On Wed, 17 Mar 2004, Bert Freudenberg wrote:
> Not quite. BSD does not enforce giving back to the community. If you
> work at a company using BSD-licensed code, you can not go to your
> employer and say look, I *have* to publish these modifications I did to
> the base system, because otherwise we are violating the license and can
> not use this wonderful system. They can just force you to work all day
> on proprietary code that nobody will ever see. You know, there are
> companies who do not like to give away their code.
Well, OK I understand your point. In this case I'd suggest to foreward
this to the email@example.com list and ask for clarification.
I'm no expert in licensing but there might be solutions.
> Anyway, this point is moot because I don't see the Squeak License being
> modified any time soon. There is no reason to. You can use and modify
> Squeak in commercial or non-profit settings, in proprietary or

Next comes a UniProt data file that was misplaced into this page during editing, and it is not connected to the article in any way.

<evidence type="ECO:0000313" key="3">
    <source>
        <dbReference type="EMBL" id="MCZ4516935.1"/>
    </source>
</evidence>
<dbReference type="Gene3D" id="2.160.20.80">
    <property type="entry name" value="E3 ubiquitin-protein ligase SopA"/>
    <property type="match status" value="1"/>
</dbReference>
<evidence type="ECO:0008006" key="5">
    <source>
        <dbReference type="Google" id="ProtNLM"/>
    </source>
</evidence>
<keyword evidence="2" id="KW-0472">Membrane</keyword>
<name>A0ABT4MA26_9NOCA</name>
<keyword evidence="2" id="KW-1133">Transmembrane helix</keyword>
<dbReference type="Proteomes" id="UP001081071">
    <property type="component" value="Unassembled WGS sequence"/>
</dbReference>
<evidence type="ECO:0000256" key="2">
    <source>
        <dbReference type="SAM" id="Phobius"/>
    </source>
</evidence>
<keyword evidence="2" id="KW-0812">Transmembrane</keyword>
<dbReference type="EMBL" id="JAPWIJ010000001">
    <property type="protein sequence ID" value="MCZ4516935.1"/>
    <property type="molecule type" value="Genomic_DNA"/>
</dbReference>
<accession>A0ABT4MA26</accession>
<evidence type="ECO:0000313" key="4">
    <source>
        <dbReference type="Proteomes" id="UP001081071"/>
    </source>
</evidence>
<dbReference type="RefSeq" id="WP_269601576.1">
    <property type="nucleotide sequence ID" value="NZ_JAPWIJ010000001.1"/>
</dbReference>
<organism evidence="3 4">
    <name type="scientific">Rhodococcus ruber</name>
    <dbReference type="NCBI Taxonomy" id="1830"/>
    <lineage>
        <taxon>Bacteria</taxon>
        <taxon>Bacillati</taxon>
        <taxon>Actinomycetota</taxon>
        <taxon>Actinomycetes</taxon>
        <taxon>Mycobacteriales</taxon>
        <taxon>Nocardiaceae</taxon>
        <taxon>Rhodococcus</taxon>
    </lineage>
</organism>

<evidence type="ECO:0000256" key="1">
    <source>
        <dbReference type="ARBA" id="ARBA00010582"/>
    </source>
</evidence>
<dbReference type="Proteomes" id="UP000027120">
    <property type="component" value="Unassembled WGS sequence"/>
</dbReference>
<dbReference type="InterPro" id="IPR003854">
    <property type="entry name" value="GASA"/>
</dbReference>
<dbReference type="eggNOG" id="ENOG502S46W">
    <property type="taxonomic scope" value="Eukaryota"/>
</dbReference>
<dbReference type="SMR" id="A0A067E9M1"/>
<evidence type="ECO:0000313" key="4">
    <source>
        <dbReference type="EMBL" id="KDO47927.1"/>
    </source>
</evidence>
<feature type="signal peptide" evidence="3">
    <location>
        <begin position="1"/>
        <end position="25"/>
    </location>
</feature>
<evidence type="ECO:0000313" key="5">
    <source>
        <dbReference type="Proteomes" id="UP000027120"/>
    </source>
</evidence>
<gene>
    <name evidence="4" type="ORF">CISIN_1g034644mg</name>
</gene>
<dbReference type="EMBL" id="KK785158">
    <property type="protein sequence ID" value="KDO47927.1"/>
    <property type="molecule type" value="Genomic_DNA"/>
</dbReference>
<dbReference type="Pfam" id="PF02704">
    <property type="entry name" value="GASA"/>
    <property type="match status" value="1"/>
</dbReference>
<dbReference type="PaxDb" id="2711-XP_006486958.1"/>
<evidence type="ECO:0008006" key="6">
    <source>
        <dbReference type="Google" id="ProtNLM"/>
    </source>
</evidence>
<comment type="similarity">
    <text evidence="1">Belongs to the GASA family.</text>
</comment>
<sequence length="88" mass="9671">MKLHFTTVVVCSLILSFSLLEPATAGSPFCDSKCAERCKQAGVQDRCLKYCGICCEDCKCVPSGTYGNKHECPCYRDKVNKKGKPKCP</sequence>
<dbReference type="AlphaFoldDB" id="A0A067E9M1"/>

> open-source environments. People are doing just that, now.
If I remember right the only problem is in the fonts. But I'm not
well informed and as I said I'm not a legal expert. That's why I
hope that some interested people would move this thread to the
experts at debian-legal list.
> I don't see any conflicts. But that's maybe just me, being a hacker
> instead of a lawyer (and proud of it).
:) Me too.
It would be nice if you are right here.
> Well, as I said, it would be great if Debian would include Squeak. It's
> not like Squeak's future depends on it (because one of its main
> advantages is that it runs on *any* platform), but it still would be a
> very welcome way to make it known and accessible to more people.
This is exactly the sense of my words ...
> Me neither. That was more to wake your interest in Squeak. I like
> actually doing things much better then talking license mumbo.
Me too. That's why I'm grabbing my Debian-Med hut now and leave this